Record spoils are shared with investors

Australian banks have rewarded shareholders with a round of bumper dividends this week, suggesting the financial sector is dodging the gloom gripping other parts of the economy.

Australian banks have rewarded shareholders with a round of bumper dividends this week, suggesting the financial sector is dodging the gloom gripping other parts of the economy.

Hot on the heels of ANZ's surprise move to share a bigger slice of profits with investors, Westpac unleashed a special dividend of 10¢ a share on Friday, on top of its move to raise the interim dividend 5 per cent to 86¢.

The pay-out came as the nation's second-biggest bank notched up a 10 per cent jump in first-half cash earnings to a record $3.525 billion, smashing forecasts of $3.41 billion.

Macquarie Group also raised its final dividend 66 per cent to $1.25, as a recovery in market activity and cost-cutting drove a 17 per cent lift in full-year earnings, to $851 million.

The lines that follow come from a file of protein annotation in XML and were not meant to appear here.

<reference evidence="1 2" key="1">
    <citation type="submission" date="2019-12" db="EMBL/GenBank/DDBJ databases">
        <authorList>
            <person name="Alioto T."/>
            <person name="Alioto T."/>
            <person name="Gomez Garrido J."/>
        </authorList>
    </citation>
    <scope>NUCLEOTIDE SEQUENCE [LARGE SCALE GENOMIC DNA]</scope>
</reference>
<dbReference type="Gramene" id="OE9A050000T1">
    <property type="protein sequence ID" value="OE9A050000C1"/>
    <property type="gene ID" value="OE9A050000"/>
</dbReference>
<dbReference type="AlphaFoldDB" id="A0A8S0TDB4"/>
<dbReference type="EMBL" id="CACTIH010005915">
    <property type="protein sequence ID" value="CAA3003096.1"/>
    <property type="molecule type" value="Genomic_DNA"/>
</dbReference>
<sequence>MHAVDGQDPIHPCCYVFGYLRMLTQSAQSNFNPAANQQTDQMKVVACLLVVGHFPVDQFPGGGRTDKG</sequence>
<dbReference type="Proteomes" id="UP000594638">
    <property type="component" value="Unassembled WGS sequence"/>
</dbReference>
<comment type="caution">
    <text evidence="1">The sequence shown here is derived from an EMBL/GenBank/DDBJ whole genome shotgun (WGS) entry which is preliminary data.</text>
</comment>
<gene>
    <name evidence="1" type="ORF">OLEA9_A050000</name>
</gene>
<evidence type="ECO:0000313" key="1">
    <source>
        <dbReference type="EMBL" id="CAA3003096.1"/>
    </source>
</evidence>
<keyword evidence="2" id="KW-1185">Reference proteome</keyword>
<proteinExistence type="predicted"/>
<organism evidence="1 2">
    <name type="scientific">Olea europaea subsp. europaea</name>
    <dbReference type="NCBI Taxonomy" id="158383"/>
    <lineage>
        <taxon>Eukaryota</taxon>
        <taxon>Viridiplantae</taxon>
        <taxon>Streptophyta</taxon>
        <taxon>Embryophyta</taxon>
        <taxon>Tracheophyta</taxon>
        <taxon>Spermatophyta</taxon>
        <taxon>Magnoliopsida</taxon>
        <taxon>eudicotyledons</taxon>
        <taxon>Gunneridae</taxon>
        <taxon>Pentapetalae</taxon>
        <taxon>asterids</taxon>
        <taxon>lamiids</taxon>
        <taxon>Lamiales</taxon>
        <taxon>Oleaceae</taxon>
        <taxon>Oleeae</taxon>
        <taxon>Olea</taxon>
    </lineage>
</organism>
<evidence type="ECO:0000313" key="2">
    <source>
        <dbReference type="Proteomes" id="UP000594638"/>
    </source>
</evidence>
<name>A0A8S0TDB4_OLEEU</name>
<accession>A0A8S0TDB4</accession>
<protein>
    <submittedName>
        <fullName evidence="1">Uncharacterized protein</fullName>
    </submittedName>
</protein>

While demand for credit is weak, Westpac reported its profit margins from lending had widened by two basis points - a likely reflection of its decision not to pass on last year's interest rate cuts in full.

The higher dividends and strong profits pushed bank share prices to record highs before a sell-off late on Friday. However, bank chief executives maintain conditions are tough.

Westpac's Gail Kelly said there were "a number of breaks" in the economy, with consumers cautious, business confidence lacklustre and lending growth subdued. "Ask any one of my management team and they'll tell you it feels pretty tough in the business every single day in the slow-growth arena," Mrs Kelly said.

Full coverage — Pages 2, 3

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